So the very context of Matthew 18:20 reveals to us that the church is not merely invisible but that there is a visible aspect such that you can be an outsider. You can know and be able to identify one who is not a part of the Christian community, namely those who disobey the judgment of the church. And so that leads us to the second implication here is that there is here revealed a rank of authority, that not everyone in the church of Jesus has the same authority but that there are some in the church who have a higher rank of authority to make and pronounce judgements that exclude other members of the church from the Christian community if they do not adhere to the judgment of the church.

So it’s an authority to make the judgment and settle the matter. And it’s an authority to exclude those who don’t adhere to the judgment from the Christian community. So not only does it reveal visible boundaries that constitute membership in the Christian community, it also reveals higher ranks of authority to make these judgements and exclude those who are disobeying.

And of course, this leads right into Matthew 18. Right after Jesus says, “If he refuses to listen to the church, treat him as a Gentile or a tax collector,” in verse 18, he says, Jesus says to those to whom he speaking, the disciples there, the apostles, “Whatever you bind on earth shall be bound in heaven. And whatever you loose on earth shall be loosed in heaven.” And that’s rabbinical language that connotes or conveys judicial authority, the authority to make pronouncements about what is legally binding and what is not and also the authority to exclude people from the community and to remit and allow people to come back into the community. And we find that language in first century Jewish historian Josephus around AD 90. So that was common language for-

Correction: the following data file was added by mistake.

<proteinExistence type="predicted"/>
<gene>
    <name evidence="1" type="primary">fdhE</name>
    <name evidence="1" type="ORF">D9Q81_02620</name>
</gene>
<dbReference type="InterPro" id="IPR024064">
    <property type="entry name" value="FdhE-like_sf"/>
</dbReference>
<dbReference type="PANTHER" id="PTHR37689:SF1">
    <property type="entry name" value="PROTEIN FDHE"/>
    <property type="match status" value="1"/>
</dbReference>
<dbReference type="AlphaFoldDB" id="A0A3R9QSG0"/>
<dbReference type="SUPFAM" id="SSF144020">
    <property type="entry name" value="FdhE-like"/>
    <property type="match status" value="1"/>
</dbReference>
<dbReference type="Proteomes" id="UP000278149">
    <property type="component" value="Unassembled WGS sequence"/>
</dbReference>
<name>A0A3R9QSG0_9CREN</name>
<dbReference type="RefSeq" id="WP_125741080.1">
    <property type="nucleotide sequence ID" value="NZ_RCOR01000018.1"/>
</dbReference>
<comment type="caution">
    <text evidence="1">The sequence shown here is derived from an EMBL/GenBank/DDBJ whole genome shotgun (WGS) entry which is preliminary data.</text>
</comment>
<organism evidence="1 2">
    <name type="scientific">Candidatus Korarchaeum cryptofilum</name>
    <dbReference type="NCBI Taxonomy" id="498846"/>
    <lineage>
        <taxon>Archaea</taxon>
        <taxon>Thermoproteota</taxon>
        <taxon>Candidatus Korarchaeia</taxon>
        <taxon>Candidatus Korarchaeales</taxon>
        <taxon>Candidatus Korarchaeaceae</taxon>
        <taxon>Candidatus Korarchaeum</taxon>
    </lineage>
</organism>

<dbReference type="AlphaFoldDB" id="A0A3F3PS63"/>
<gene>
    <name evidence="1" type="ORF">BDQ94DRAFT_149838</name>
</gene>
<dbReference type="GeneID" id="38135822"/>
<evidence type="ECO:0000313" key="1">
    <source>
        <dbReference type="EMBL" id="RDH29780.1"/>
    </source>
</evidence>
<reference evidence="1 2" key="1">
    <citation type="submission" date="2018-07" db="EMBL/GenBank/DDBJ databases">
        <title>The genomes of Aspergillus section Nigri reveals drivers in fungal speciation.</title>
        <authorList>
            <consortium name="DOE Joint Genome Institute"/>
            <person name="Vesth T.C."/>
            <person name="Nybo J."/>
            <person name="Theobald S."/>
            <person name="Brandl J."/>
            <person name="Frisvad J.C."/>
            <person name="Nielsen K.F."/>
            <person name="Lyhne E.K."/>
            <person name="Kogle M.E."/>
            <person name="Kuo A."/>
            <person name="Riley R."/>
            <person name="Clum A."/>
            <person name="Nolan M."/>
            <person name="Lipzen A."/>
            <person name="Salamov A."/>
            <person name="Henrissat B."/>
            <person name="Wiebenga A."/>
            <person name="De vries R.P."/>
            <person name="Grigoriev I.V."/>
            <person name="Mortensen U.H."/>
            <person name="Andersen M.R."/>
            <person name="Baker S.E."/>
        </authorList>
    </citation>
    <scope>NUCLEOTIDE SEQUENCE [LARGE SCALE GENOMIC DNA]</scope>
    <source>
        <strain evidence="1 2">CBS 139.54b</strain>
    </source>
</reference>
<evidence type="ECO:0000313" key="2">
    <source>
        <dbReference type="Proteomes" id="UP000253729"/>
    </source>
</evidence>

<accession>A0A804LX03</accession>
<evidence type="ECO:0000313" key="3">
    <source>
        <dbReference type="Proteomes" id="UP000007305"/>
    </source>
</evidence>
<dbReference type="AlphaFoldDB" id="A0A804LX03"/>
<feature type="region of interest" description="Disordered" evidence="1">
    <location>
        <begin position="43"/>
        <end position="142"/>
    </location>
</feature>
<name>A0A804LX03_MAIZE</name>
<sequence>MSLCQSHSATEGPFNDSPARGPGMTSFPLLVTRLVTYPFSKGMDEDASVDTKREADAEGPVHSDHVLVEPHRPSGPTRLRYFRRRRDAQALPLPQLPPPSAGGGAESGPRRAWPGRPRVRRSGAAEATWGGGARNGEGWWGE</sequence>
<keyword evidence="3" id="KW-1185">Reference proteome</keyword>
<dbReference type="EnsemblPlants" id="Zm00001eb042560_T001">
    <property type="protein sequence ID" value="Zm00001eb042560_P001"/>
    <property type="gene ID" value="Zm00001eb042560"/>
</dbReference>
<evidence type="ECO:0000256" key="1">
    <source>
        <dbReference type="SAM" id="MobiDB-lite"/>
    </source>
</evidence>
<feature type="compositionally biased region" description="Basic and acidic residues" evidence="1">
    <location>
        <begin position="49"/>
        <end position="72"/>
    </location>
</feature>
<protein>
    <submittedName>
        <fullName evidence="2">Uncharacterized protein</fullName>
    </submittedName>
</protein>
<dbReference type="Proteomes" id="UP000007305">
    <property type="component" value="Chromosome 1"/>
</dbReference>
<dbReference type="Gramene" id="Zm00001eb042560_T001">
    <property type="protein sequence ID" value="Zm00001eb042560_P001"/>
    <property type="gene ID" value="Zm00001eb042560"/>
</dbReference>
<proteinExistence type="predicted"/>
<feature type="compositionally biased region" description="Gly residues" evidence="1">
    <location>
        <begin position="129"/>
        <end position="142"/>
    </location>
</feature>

CK:
Oh, okay.

KB:
… amongst the rabbis. And Jesus is applying that to the apostles. And so the apostles here have this judicial authority to govern the Israel of God in a new covenant, to make pronouncements about what is a legally binding for the Christian people and what is not as the people of God, like disciplinary matters, and also the authority to exclude people from the Christian community if they’re not living according to the Christian way of life, and in this text, if they’re disobeying what the church judges to be the way of life and how we ought to do things.

So rather than Matthew 18:20 proving that the church is merely invisible and thus denying the visible aspect of the church, the verses right before it actually reveal the contrary, that the church is visible in nature. There is a visible dimension to the church that’s found or identified in this hierarchical structure, this hierarchy to make these judgments, this hierarchy that has the authority to bind and loose, which by the way, is backed by heaven itself. So that suggests that they have divine authority to do this. They’re not doing this on their own authority. They have the very backing of heaven itself. So their authority is not of human origin, it’s of divine origin.